"Coming, Chief!" he called but, returning at a moderate pace, he murmured, "My name is Frazer. I'm a second assistant steward. I'll think as Unit One."
Throughout the cloud of spores, the mind formerly known as Peter Kolin congratulated itself upon its choice of form.
Nearer to the original shape of the Life than Ashlew got, he thought.
He paused to consider the state of the tree named Ashlew, half immortal but rooted to one spot, unable to float on a breeze or through space itself on the pressure of light. Especially, it was unable to insinuate any part of itself into the control center of another form of life, as a second spore was taking charge of the body of Chief Slichow at that very instant.
There are not enough men, thought Kolin. Some of me must drift through the airlock. In space, I can spread through the air system to the command group.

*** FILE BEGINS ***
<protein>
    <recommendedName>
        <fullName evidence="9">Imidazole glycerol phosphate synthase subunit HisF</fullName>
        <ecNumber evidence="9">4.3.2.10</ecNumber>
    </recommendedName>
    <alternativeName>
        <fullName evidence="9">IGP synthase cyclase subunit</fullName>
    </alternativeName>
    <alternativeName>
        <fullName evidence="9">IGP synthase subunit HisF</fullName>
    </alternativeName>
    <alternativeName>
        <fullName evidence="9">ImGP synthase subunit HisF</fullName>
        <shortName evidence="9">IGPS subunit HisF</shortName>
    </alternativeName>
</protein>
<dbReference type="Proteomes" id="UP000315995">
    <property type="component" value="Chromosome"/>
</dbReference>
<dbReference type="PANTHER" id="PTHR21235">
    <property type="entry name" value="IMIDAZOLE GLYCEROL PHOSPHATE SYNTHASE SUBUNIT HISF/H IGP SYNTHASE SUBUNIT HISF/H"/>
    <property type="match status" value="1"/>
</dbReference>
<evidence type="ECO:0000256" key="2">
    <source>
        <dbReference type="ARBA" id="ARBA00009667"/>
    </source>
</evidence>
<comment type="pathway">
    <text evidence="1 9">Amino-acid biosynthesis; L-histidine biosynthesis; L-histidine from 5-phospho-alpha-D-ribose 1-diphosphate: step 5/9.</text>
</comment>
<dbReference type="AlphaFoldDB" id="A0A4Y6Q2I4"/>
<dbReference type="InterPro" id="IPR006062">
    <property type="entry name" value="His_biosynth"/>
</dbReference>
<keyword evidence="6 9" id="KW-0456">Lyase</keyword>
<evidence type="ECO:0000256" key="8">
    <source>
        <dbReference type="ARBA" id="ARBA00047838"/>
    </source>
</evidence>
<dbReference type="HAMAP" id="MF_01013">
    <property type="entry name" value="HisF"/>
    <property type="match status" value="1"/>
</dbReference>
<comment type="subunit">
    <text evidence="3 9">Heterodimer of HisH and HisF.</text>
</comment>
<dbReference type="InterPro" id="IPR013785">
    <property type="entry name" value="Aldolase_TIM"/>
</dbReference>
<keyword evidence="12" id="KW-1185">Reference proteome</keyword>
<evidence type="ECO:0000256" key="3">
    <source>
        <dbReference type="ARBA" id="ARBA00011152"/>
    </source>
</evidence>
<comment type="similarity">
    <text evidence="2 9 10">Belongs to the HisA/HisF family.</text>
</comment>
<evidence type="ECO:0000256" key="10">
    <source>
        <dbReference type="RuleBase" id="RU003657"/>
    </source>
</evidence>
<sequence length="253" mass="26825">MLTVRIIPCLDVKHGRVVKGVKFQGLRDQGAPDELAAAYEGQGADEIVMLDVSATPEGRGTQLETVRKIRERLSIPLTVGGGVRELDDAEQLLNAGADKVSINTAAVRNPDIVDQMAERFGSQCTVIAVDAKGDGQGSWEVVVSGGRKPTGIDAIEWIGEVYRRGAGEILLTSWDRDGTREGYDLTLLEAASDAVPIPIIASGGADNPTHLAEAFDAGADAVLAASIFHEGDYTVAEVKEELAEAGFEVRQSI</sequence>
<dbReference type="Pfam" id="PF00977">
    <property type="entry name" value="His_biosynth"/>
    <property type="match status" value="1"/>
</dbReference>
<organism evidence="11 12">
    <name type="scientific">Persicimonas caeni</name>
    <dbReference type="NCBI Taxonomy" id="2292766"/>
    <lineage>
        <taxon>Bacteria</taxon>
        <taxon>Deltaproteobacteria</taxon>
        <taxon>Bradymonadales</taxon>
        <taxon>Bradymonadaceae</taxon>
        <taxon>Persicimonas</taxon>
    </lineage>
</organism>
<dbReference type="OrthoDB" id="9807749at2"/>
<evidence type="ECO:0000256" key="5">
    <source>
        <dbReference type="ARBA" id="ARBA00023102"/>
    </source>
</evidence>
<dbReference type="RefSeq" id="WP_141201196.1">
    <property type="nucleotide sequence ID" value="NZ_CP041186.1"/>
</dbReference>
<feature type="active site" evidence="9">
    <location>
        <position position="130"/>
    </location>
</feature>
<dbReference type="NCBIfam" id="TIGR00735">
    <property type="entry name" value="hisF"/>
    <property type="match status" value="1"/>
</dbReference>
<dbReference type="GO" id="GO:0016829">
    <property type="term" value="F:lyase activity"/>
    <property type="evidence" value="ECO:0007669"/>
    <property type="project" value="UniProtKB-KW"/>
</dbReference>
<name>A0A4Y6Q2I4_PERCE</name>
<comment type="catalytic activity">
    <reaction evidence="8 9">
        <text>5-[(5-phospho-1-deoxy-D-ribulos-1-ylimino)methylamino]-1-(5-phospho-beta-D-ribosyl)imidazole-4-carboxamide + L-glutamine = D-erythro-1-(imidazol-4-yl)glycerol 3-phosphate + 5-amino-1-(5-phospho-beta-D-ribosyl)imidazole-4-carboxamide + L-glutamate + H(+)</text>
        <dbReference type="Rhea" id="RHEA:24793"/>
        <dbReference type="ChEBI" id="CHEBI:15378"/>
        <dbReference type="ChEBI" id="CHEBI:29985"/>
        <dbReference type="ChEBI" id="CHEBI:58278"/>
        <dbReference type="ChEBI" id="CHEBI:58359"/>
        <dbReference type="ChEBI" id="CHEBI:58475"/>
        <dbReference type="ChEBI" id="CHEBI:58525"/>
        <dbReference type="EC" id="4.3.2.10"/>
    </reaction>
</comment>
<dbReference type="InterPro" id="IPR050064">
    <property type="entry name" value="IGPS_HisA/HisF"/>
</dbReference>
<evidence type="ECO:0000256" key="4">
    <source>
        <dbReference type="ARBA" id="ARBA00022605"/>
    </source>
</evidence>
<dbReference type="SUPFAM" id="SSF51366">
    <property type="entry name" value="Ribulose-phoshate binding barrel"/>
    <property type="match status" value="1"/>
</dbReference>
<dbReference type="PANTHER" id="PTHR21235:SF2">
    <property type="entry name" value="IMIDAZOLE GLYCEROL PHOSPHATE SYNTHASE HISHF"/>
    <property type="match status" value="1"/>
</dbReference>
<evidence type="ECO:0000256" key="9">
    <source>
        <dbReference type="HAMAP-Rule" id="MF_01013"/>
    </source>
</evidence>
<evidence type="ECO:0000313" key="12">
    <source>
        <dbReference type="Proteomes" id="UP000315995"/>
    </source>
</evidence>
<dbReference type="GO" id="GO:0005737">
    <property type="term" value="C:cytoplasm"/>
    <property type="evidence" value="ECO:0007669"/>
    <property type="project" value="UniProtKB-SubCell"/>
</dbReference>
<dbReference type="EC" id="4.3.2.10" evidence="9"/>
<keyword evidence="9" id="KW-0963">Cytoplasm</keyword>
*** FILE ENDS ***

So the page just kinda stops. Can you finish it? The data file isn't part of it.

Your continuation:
Repairs to the Peace State and the return to Haurtoz passed like weeks to some of the crew but like brief moments in infinity to other units. At last, the ship parted the air above Headquarters City and landed.
The unit known as Captain Theodor Kessel hesitated before descending the ramp. He surveyed the field, the city and the waiting team of inspecting officers.
"Could hardly be better, could it?" he chuckled to the companion unit called Security Officer Tarth.
"Hardly, sir. All ready for the liberation of Haurtoz."
"Reformation of the Planetary State," mused the captain, smiling dreamily as he grasped the handrail. "And then--formation of the Planetary Mind!"
CUM GRANO SALIS.
By Randall Garrett
Just because a man can do something others can't does not, unfortunately, mean he knows how to do it. One man could eat the native fruit and live ... but how?
"And that," said Colonel Fennister glumly, "appears to be that."
The pile of glowing coals that had been Storage Shed Number One was still sending up tongues of flame, but they were nothing compared with what they'd been half an hour before.
"The smoke smells good, anyway," said Major Grodski, sniffing appreciatively.